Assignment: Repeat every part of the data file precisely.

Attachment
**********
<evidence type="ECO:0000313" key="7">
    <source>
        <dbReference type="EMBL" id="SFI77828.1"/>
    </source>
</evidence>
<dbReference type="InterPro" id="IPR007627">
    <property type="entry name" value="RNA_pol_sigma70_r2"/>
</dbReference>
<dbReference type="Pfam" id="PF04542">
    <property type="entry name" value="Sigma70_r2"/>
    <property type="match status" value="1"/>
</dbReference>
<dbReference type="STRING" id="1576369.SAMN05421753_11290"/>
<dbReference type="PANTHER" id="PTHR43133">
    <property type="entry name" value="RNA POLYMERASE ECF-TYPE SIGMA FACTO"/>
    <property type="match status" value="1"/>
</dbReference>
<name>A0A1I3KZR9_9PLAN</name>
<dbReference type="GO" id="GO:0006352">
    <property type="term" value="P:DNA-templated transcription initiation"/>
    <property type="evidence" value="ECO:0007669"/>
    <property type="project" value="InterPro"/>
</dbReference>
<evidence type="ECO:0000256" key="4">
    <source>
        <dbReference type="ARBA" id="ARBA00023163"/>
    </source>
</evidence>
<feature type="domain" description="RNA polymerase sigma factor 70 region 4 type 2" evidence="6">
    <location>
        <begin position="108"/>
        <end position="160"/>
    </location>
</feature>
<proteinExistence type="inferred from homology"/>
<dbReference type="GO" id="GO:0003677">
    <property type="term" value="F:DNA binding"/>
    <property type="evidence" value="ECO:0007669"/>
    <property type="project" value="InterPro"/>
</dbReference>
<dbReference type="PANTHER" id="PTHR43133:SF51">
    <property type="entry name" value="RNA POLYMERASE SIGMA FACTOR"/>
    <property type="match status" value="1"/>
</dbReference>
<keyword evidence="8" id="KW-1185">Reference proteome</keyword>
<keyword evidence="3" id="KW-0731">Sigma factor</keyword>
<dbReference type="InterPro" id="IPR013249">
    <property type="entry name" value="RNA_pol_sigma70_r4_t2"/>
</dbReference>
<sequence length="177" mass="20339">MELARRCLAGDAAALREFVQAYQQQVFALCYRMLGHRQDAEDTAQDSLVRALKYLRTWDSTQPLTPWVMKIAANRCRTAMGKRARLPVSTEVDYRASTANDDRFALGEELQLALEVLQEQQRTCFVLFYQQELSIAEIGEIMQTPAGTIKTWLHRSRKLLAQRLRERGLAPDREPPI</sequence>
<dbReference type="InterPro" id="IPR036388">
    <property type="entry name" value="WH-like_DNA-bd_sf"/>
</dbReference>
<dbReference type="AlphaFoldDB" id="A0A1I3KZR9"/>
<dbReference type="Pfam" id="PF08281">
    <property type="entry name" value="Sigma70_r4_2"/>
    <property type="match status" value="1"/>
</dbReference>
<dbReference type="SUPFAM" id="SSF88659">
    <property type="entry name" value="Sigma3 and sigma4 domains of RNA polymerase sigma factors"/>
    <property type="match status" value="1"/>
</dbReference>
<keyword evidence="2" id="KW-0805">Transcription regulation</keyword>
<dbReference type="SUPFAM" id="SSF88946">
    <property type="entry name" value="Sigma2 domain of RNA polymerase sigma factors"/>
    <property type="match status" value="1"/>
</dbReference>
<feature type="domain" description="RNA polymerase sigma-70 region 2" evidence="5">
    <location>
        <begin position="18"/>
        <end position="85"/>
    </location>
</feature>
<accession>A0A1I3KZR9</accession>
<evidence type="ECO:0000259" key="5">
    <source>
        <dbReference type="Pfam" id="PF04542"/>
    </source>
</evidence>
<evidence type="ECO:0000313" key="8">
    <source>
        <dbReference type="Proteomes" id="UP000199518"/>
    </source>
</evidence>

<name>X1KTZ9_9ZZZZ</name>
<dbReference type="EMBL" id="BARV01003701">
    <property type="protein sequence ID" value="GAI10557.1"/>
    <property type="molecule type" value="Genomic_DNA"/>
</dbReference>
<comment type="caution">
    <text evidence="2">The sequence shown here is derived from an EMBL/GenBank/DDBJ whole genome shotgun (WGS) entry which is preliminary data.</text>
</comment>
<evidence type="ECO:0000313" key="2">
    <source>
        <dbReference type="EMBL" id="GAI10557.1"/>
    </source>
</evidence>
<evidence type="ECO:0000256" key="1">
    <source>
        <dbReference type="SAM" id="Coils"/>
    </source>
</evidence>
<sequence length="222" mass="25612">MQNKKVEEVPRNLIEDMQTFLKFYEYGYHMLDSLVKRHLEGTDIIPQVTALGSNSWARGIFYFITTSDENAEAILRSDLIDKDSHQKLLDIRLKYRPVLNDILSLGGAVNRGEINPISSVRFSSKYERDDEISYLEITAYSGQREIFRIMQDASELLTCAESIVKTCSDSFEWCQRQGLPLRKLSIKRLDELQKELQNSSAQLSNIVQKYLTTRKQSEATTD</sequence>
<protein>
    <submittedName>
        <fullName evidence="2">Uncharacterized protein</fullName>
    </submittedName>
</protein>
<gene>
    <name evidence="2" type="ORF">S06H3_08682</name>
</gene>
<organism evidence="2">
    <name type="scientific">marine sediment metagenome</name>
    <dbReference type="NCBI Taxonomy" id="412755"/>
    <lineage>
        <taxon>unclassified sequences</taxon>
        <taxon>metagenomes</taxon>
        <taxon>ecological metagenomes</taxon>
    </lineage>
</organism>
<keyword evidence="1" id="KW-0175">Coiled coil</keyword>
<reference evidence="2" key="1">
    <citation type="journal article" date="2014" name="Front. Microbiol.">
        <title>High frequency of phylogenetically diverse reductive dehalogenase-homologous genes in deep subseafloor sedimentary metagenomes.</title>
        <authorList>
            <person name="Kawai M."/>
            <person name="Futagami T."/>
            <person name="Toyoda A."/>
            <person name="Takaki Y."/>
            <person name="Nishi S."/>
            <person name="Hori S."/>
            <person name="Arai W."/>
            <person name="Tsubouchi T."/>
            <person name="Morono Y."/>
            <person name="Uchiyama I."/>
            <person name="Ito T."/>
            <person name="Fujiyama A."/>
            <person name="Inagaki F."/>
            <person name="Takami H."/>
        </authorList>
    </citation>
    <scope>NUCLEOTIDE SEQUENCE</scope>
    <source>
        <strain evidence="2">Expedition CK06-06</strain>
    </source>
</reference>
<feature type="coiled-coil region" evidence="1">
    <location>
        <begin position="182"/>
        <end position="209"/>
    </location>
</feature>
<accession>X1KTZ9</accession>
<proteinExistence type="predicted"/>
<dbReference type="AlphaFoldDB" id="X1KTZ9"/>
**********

<evidence type="ECO:0000313" key="7">
    <source>
        <dbReference type="EMBL" id="SFI77828.1"/>
    </source>
</evidence>
<dbReference type="InterPro" id="IPR007627">
    <property type="entry name" value="RNA_pol_sigma70_r2"/>
</dbReference>
<dbReference type="Pfam" id="PF04542">
    <property type="entry name" value="Sigma70_r2"/>
    <property type="match status" value="1"/>
</dbReference>
<dbReference type="STRING" id="1576369.SAMN05421753_11290"/>
<dbReference type="PANTHER" id="PTHR43133">
    <property type="entry name" value="RNA POLYMERASE ECF-TYPE SIGMA FACTO"/>
    <property type="match status" value="1"/>
</dbReference>
<name>A0A1I3KZR9_9PLAN</name>
<dbReference type="GO" id="GO:0006352">
    <property type="term" value="P:DNA-templated transcription initiation"/>
    <property type="evidence" value="ECO:0007669"/>
    <property type="project" value="InterPro"/>
</dbReference>
<evidence type="ECO:0000256" key="4">
    <source>
        <dbReference type="ARBA" id="ARBA00023163"/>
    </source>
</evidence>
<feature type="domain" description="RNA polymerase sigma factor 70 region 4 type 2" evidence="6">
    <location>
        <begin position="108"/>
        <end position="160"/>
    </location>
</feature>
<proteinExistence type="inferred from homology"/>
<dbReference type="GO" id="GO:0003677">
    <property type="term" value="F:DNA binding"/>
    <property type="evidence" value="ECO:0007669"/>
    <property type="project" value="InterPro"/>
</dbReference>
<dbReference type="PANTHER" id="PTHR43133:SF51">
    <property type="entry name" value="RNA POLYMERASE SIGMA FACTOR"/>
    <property type="match status" value="1"/>
</dbReference>
<keyword evidence="8" id="KW-1185">Reference proteome</keyword>
<keyword evidence="3" id="KW-0731">Sigma factor</keyword>
<dbReference type="InterPro" id="IPR013249">
    <property type="entry name" value="RNA_pol_sigma70_r4_t2"/>
</dbReference>
<sequence length="177" mass="20339">MELARRCLAGDAAALREFVQAYQQQVFALCYRMLGHRQDAEDTAQDSLVRALKYLRTWDSTQPLTPWVMKIAANRCRTAMGKRARLPVSTEVDYRASTANDDRFALGEELQLALEVLQEQQRTCFVLFYQQELSIAEIGEIMQTPAGTIKTWLHRSRKLLAQRLRERGLAPDREPPI</sequence>
<dbReference type="InterPro" id="IPR036388">
    <property type="entry name" value="WH-like_DNA-bd_sf"/>
</dbReference>
<dbReference type="AlphaFoldDB" id="A0A1I3KZR9"/>
<dbReference type="Pfam" id="PF08281">
    <property type="entry name" value="Sigma70_r4_2"/>
    <property type="match status" value="1"/>
</dbReference>
<dbReference type="SUPFAM" id="SSF88659">
    <property type="entry name" value="Sigma3 and sigma4 domains of RNA polymerase sigma factors"/>
    <property type="match status" value="1"/>
</dbReference>
<keyword evidence="2" id="KW-0805">Transcription regulation</keyword>
<dbReference type="SUPFAM" id="SSF88946">
    <property type="entry name" value="Sigma2 domain of RNA polymerase sigma factors"/>
    <property type="match status" value="1"/>
</dbReference>
<feature type="domain" description="RNA polymerase sigma-70 region 2" evidence="5">
    <location>
        <begin position="18"/>
        <end position="85"/>
    </location>
</feature>
<accession>A0A1I3KZR9</accession>
<evidence type="ECO:0000259" key="5">
    <source>
        <dbReference type="Pfam" id="PF04542"/>
    </source>
</evidence>
<evidence type="ECO:0000313" key="8">
    <source>
        <dbReference type="Proteomes" id="UP000199518"/>
    </source>
</evidence>

<name>X1KTZ9_9ZZZZ</name>
<dbReference type="EMBL" id="BARV01003701">
    <property type="protein sequence ID" value="GAI10557.1"/>
    <property type="molecule type" value="Genomic_DNA"/>
</dbReference>
<comment type="caution">
    <text evidence="2">The sequence shown here is derived from an EMBL/GenBank/DDBJ whole genome shotgun (WGS) entry which is preliminary data.</text>
</comment>
<evidence type="ECO:0000313" key="2">
    <source>
        <dbReference type="EMBL" id="GAI10557.1"/>
    </source>
</evidence>
<evidence type="ECO:0000256" key="1">
    <source>
        <dbReference type="SAM" id="Coils"/>
    </source>
</evidence>
<sequence length="222" mass="25612">MQNKKVEEVPRNLIEDMQTFLKFYEYGYHMLDSLVKRHLEGTDIIPQVTALGSNSWARGIFYFITTSDENAEAILRSDLIDKDSHQKLLDIRLKYRPVLNDILSLGGAVNRGEINPISSVRFSSKYERDDEISYLEITAYSGQREIFRIMQDASELLTCAESIVKTCSDSFEWCQRQGLPLRKLSIKRLDELQKELQNSSAQLSNIVQKYLTTRKQSEATTD</sequence>
<protein>
    <submittedName>
        <fullName evidence="2">Uncharacterized protein</fullName>
    </submittedName>
</protein>
<gene>
    <name evidence="2" type="ORF">S06H3_08682</name>
</gene>
<organism evidence="2">
    <name type="scientific">marine sediment metagenome</name>
    <dbReference type="NCBI Taxonomy" id="412755"/>
    <lineage>
        <taxon>unclassified sequences</taxon>
        <taxon>metagenomes</taxon>
        <taxon>ecological metagenomes</taxon>
    </lineage>
</organism>
<keyword evidence="1" id="KW-0175">Coiled coil</keyword>
<reference evidence="2" key="1">
    <citation type="journal article" date="2014" name="Front. Microbiol.">
        <title>High frequency of phylogenetically diverse reductive dehalogenase-homologous genes in deep subseafloor sedimentary metagenomes.</title>
        <authorList>
            <person name="Kawai M."/>
            <person name="Futagami T."/>
            <person name="Toyoda A."/>
            <person name="Takaki Y."/>
            <person name="Nishi S."/>
            <person name="Hori S."/>
            <person name="Arai W."/>
            <person name="Tsubouchi T."/>
            <person name="Morono Y."/>
            <person name="Uchiyama I."/>
            <person name="Ito T."/>
            <person name="Fujiyama A."/>
            <person name="Inagaki F."/>
            <person name="Takami H."/>
        </authorList>
    </citation>
    <scope>NUCLEOTIDE SEQUENCE</scope>
    <source>
        <strain evidence="2">Expedition CK06-06</strain>
    </source>
</reference>
<feature type="coiled-coil region" evidence="1">
    <location>
        <begin position="182"/>
        <end position="209"/>
    </location>
</feature>
<accession>X1KTZ9</accession>
<proteinExistence type="predicted"/>
<dbReference type="AlphaFoldDB" id="X1KTZ9"/>